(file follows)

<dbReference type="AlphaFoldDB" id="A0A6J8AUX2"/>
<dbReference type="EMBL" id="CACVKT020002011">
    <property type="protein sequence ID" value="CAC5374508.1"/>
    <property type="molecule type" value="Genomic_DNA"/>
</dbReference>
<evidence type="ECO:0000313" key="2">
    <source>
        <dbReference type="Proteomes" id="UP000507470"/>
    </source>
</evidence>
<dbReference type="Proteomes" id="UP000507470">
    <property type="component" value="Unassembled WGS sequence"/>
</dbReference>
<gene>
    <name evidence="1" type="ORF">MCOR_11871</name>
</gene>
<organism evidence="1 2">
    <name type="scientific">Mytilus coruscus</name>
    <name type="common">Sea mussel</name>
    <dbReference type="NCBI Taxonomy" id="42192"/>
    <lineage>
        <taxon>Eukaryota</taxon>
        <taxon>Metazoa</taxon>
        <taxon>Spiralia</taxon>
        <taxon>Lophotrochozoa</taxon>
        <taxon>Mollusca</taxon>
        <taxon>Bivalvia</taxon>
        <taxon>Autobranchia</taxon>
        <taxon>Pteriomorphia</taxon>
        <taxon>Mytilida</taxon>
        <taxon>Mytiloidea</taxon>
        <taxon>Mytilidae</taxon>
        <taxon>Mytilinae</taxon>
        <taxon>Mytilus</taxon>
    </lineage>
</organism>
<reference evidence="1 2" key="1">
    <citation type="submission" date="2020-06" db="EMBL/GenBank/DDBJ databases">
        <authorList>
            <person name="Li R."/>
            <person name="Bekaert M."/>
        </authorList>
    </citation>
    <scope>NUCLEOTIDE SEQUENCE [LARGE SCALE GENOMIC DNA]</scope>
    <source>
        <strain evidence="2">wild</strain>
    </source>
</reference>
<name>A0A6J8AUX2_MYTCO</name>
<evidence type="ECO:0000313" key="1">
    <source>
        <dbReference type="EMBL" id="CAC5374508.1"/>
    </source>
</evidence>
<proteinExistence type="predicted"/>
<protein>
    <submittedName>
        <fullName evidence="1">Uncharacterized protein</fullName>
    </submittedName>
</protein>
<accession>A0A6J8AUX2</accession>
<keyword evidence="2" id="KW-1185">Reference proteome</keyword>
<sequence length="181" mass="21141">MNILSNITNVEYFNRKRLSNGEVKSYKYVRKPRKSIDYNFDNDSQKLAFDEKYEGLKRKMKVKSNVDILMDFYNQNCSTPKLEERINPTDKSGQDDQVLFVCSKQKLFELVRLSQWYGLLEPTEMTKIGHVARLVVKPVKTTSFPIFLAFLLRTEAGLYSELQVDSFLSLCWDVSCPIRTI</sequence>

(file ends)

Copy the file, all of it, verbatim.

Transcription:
<dbReference type="AlphaFoldDB" id="A0A6J8AUX2"/>
<dbReference type="EMBL" id="CACVKT020002011">
    <property type="protein sequence ID" value="CAC5374508.1"/>
    <property type="molecule type" value="Genomic_DNA"/>
</dbReference>
<evidence type="ECO:0000313" key="2">
    <source>
        <dbReference type="Proteomes" id="UP000507470"/>
    </source>
</evidence>
<dbReference type="Proteomes" id="UP000507470">
    <property type="component" value="Unassembled WGS sequence"/>
</dbReference>
<gene>
    <name evidence="1" type="ORF">MCOR_11871</name>
</gene>
<organism evidence="1 2">
    <name type="scientific">Mytilus coruscus</name>
    <name type="common">Sea mussel</name>
    <dbReference type="NCBI Taxonomy" id="42192"/>
    <lineage>
        <taxon>Eukaryota</taxon>
        <taxon>Metazoa</taxon>
        <taxon>Spiralia</taxon>
        <taxon>Lophotrochozoa</taxon>
        <taxon>Mollusca</taxon>
        <taxon>Bivalvia</taxon>
        <taxon>Autobranchia</taxon>
        <taxon>Pteriomorphia</taxon>
        <taxon>Mytilida</taxon>
        <taxon>Mytiloidea</taxon>
        <taxon>Mytilidae</taxon>
        <taxon>Mytilinae</taxon>
        <taxon>Mytilus</taxon>
    </lineage>
</organism>
<reference evidence="1 2" key="1">
    <citation type="submission" date="2020-06" db="EMBL/GenBank/DDBJ databases">
        <authorList>
            <person name="Li R."/>
            <person name="Bekaert M."/>
        </authorList>
    </citation>
    <scope>NUCLEOTIDE SEQUENCE [LARGE SCALE GENOMIC DNA]</scope>
    <source>
        <strain evidence="2">wild</strain>
    </source>
</reference>
<name>A0A6J8AUX2_MYTCO</name>
<evidence type="ECO:0000313" key="1">
    <source>
        <dbReference type="EMBL" id="CAC5374508.1"/>
    </source>
</evidence>
<proteinExistence type="predicted"/>
<protein>
    <submittedName>
        <fullName evidence="1">Uncharacterized protein</fullName>
    </submittedName>
</protein>
<accession>A0A6J8AUX2</accession>
<keyword evidence="2" id="KW-1185">Reference proteome</keyword>
<sequence length="181" mass="21141">MNILSNITNVEYFNRKRLSNGEVKSYKYVRKPRKSIDYNFDNDSQKLAFDEKYEGLKRKMKVKSNVDILMDFYNQNCSTPKLEERINPTDKSGQDDQVLFVCSKQKLFELVRLSQWYGLLEPTEMTKIGHVARLVVKPVKTTSFPIFLAFLLRTEAGLYSELQVDSFLSLCWDVSCPIRTI</sequence>